Wednesday, February 25, 2009

And so it is for us...

This is a reading from a Lent/Easter devotional I've had for a few years.
I write in my books as a general habit. This one my only note is next to the title: "Wow."

Ash Wednesday 2009

Living Lent
Barbara Cawthorne Crafton

We didn’t even know what moderation was. What it felt like. We didn’t just work: we inhaled our jobs, sucked them in, became them. Stayed late, brought work home – it was never enough, though, no matter how much time we put in.

We ordered things we didn’t need from the shiny catalogues that came to our houses: we ordered three times as much as we could use, and then we ordered three times as much as our children could use.

We didn’t just eat: we stuffed ourselves. We had gained only three pounds since the previous year, we told ourselves. Three pounds is not a lot. We had gained about that much in each of the twenty-five years since high school. We did not do the math.

We redid living rooms in which the furniture was not worn out. We threw away clothing that was merely out of style.

We felt that it was important to be good to ourselves, and that this meant that it was dangerous to tell ourselves no. About anything, ever. Repression of one’s desires was an unhealthy thing. I work hard, we told ourselves. I deserve a little treat. We treated ourselves every day.

There were times, coming into the house from work or waking early when all was quiet, when we felt uneasy about the sense of entitlement that characterized all our days. When we wondered if fevered overwork and excess of appetite were not two sides of the same coin – or rather, two poles between which we madly slalomed. Probably yes, we decided at these times. Suddenly we saw it all clearly: I am driven by my creatures – my schedule, my work, my possessions, my hungers. I do not drive them; they drive me. Probably yes. Certainly yes. This is how it is. We arose and did twenty sit-ups. The next day the moment had passed; we did none.

After moments like that, we were awash in self-contempt. You are weak. Self-indulgent. You are spineless about work and about everything else. You set no limits. You will become ineffective. We bridled at that last bit, drew ourselves up to our full heights, insisted defensively on our competence, on the respect we were due because of all our hard work. We looked for others whose lives were similarly overstuffed; we found them. “This is just the way it is,” we said to one another on the train, in the restaurant. “This is modern life. Maybe some people have time to measure things out by teaspoonfuls.” Our voices dripped contempt for those people who had such time. We felt oddly defensive, though no one had accused us of anything. But not me. Not anyone who has a life. I have a life. I work hard. I play hard.

When did the collision between our appetites and the needs of our souls happen? Was there a heart attack? Did we get laid off from work, one of the thousand certified as extraneous? Did a beloved child become a bored stranger, a marriage fall silent and cold? Or, by some exquisite working of God’s grace, did we just find the courage to look the truth in the eye and, for once, not blink? How did we come to know that we were dying a slow and unacknowledged death? And that the only way back to life was to set all our packages down and begin again, carrying with us only what we really needed?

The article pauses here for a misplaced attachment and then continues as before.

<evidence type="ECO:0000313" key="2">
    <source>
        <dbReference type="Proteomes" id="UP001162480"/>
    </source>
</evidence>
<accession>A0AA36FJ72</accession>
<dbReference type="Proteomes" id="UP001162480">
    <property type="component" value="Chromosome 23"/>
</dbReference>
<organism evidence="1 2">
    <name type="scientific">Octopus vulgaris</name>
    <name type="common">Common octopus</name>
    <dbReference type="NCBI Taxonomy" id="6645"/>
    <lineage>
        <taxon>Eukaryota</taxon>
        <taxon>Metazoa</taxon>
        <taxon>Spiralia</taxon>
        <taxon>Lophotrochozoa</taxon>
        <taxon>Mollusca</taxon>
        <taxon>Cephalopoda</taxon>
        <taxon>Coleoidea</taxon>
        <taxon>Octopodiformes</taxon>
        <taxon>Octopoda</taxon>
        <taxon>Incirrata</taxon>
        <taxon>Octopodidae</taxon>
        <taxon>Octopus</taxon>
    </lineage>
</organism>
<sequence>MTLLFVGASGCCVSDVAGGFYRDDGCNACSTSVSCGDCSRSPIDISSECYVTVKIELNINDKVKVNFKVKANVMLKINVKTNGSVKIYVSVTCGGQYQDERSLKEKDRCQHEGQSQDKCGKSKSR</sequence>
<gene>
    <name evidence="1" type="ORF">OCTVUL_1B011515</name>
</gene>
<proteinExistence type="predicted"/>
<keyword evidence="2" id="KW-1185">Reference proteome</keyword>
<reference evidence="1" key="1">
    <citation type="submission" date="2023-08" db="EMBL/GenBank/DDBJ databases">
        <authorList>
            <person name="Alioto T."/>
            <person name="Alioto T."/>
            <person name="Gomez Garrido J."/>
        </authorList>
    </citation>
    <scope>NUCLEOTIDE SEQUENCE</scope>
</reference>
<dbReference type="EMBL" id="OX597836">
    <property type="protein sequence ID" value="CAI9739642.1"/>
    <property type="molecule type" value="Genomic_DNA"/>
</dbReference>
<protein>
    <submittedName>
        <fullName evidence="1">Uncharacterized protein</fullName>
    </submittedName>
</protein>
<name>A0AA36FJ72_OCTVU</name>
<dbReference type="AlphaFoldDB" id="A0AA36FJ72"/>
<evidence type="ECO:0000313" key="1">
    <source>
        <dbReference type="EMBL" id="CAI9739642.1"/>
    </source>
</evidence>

We travail. We are heavy laden. Refresh us, O homeless, jobless, possession-less Savior. You came naked, and naked you go. And so it is for us. So it is for all of us.

Tuesday, February 24, 2009

Playing Catch-Up

Not been feeling the blogging for a while. Life has felt a little hectic. But here are some truly random thoughts... Many of these bullet points could have been their own posts - but I am feeling - how you say - lazy.
  • Had a chance to worship last week at seminary chapel (at LCS). It sure is fun to go to Lincoln when I'm not in school. You know what else is fun? Starting a song only to be blown back by the volume of voices singing along with you. Man, those people can sing. We did a song that I've only used as a choir piece before - "Instruments of Your Peace." It's based on the prayer of St. Francis - and worked really well corporately. (I also found a version by Kendall Payne on a worship album of hers. Who knew she had a worship album?)
  • Found a new blog - Sojourn - a church community in Louisville, Kentucky. They are one of those old-meets-new places that makes me very intrigued. Their worship albums (including their Advent one) are good. Also interesting - the Open Sourcebook - an online collection of new liturgical writings/service elements.
  • Josh and I had an awesome weekend in Geneva, Illinois a few weekends back. The bed & breakfast where we stayed inspired my visual artist side to venture out of hiding. You can see some photos on facebook. (Photography is the only safe visual arts medium for me. Until Rebekah teaches me how to throw pottery, anyways...)
  • Have had some great, challenging conversations with Melissa lately about taking risks versus playing it safe. Goes along with the current theme to our worship services - do we want safe, comfortable lives - or do we want lives that are used by God to do something bigger than we could do on our own?
  • Last Sunday we used a series of G.K. Chesterton quotes in worship, from his book, Orthodoxy. I was reminded as I was skimming over the book that Rich Mullins clearly read Chesterton. In the opening pages of Orthodoxy, he says, setting up the book as his own snapshots and attempts to describe his view of God, "I will not call it my philosophy; for I did not make it. God and humanity made it; and it made me." (Which reminds me of the lyrics to RM's "Creed." Good stuff.)

Hopefully more, less-random thoughts to come. (I hope to blog a little bit during Lent.)

In the meantime, I am praying and waiting not so patiently for the arrival of Baby Sandel!!